If you took my absence from these pages during the past few months as an indication of my giving up on the blog, you were wrong. This activity is important to me. If nothing else, it lets me "talk" without being interrupted. It's just that the time slot in my overscheduled life, usually allotted to the writing of the blog posts, had to be temporarily relinquished to an extracurricular activity of preparing for a talk I was invited to give to a professional group called Women in International Trade.
Oh, no-no-no! I'm not talking about OWIT (the Organization of Women in International Trade), the big non-profit with global reach headquartered in Washington, DC. This group is much smaller - sponsored by a reputable New Jersey CPA firm, it is pretty much localized to the international-commerce entities and banks (like PNC) with offices and operations in that particular state. It's not like they don't welcome sisters-in-trade from everywhere, it's just how their network happened to develop: commercial clients of the said CPA firm, trade finance clients of the said bank, the local government bureau that deals with exports - all of them work and live in New Jersey.
And the reality is, there are a lot of big and small international businesses located in New Jersey. That's where you can have large office buildings that cost a fraction of what they would in Manhattan; there is plenty of open space for manufacturing and storage; there are Hudson ports that can berth oceanic freighters, etc., etc.
Truth be told, I would never know about these particular Women in International Trade if it weren't for one of the group's member who is also one of my former trade finance bankers and a friend. She is the one who mentioned me to the sponsoring CPA firm's Chief Growth Strategist - a force behind a lot of women initiatives in the Garden State.
They've been inviting me to participate in various women's and co-ed business events for some time. But I have to admit that when you live and work in Manhattan, the hassle of getting to an 8 o'clock breakfast meeting in New Jersey's Essex County makes such invitation very unattractive. I mean you need to drive or get a limo. You'll do it for business, of course, but for a semi-social gathering... that's a bit too much.
Of course, your attitude totally changes when the same professional group invites you to appear for them as a speaker. Vanity is a terrible sin - it demands constant massaging of one's ego. That's why some of us write books that bring meager royalty, give lectures without fees, etc. Plus, unlike the vast majority of people, I actually enjoy sharing my knowledge. And not for narcissistic, show-off reasons - I get a kick out of recognizing to myself, "I taught her that." So, naturally, I agreed.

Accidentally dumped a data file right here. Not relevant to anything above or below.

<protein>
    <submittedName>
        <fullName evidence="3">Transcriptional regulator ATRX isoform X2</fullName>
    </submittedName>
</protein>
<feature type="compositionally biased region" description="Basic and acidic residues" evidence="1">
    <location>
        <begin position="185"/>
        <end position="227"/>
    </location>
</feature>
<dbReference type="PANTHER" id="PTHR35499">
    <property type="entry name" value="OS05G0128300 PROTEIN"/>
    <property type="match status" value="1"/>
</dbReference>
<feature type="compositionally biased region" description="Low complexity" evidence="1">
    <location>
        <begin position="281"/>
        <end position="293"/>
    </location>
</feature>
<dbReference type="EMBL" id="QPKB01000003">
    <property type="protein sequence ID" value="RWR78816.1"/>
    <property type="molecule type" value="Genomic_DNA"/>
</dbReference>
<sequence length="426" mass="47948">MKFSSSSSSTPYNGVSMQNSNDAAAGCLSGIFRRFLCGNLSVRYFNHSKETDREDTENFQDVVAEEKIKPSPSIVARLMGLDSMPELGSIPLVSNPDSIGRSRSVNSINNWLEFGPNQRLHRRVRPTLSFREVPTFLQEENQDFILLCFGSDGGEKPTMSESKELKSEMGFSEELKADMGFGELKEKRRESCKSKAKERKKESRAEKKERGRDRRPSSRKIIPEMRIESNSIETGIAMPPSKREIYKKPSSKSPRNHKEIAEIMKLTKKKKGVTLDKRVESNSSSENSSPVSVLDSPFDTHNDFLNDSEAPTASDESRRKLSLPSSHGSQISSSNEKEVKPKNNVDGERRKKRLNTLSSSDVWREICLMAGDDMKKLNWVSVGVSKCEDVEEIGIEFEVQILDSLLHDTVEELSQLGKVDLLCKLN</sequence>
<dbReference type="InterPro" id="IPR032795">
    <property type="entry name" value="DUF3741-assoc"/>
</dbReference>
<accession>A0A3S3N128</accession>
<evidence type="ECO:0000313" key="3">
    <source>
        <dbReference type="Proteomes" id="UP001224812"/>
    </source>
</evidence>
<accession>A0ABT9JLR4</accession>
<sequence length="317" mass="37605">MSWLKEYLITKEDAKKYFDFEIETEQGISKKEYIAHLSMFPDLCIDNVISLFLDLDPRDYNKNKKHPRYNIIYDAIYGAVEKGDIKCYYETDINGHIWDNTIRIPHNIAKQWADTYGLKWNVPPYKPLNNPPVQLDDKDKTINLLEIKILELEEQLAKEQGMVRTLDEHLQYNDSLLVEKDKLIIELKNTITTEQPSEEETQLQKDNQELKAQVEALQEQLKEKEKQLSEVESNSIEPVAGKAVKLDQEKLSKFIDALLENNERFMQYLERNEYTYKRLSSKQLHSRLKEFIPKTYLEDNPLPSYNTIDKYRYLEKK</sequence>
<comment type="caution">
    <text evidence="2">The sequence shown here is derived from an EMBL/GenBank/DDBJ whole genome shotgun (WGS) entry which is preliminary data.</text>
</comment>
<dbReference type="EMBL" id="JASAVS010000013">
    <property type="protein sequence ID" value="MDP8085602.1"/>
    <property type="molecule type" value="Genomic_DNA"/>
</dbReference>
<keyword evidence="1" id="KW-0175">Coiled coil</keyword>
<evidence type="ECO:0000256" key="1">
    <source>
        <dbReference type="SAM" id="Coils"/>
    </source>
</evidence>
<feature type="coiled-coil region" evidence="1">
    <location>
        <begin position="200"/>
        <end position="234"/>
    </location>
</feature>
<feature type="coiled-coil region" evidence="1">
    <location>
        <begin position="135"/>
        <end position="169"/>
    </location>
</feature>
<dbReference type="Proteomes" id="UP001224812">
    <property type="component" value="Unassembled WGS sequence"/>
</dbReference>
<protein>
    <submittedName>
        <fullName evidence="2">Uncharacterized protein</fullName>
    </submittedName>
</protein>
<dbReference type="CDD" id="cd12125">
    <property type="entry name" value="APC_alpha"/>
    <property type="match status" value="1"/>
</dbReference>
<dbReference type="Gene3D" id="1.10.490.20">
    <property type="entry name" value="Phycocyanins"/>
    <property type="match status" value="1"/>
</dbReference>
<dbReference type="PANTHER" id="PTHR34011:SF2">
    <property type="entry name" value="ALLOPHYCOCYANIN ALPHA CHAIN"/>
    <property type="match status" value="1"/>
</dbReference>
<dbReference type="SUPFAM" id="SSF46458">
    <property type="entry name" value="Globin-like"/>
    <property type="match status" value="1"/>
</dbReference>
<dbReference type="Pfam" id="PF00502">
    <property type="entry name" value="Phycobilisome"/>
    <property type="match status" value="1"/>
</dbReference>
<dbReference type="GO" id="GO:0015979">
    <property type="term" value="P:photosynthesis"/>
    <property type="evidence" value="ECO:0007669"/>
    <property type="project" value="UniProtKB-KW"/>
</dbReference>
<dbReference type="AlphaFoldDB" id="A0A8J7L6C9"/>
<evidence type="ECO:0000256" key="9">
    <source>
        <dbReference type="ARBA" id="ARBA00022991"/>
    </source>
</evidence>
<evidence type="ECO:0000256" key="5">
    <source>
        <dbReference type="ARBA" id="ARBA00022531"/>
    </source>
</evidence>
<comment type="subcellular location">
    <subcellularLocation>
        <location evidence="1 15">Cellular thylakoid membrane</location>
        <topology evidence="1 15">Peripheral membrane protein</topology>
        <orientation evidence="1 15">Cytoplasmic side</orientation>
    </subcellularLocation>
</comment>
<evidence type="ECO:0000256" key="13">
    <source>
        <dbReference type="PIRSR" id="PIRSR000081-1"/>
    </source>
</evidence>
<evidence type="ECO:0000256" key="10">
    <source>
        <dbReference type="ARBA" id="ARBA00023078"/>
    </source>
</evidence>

After the initial invitation, I kicked a list of possible topics at the talk's organizer and we settled on two that we both agreed would be the most interesting to international-trade professionals: the position of trade finance in the value chain and KPIs specific to international commerce. I was advised of the reglament: 1.5 hours talk and 30 min Q&A.
"Well," I thought, "If you are going to talk shop with a group of working women for 90 minutes at 8 o'clock in the morning on a Wednesday, you'd better make it engaging and gratifying," and went to work. The rule of thumb is that 90 minutes of talking translates into about 15,000 words. And that's actually is not very short.
Of course, if you are the one who proposed the topic in the first place, you most likely know the subject at hand through and through; you have already developed original ideas and time-proven recommendations; your thoughts and opinions are well formulated. And that's great, but if you are not a professional lecturer who does this sort of things all the time, you still need to outline what you want to say; you have to construct your delivery in a coherent and logical way; you must prepare an exciting Power Point presentation that would prevent your audience from getting drowsy, and use cultural references to make your points memorable. Yeah! If you want to impress people, it's a lot of work. As I said, vanity - it costs you.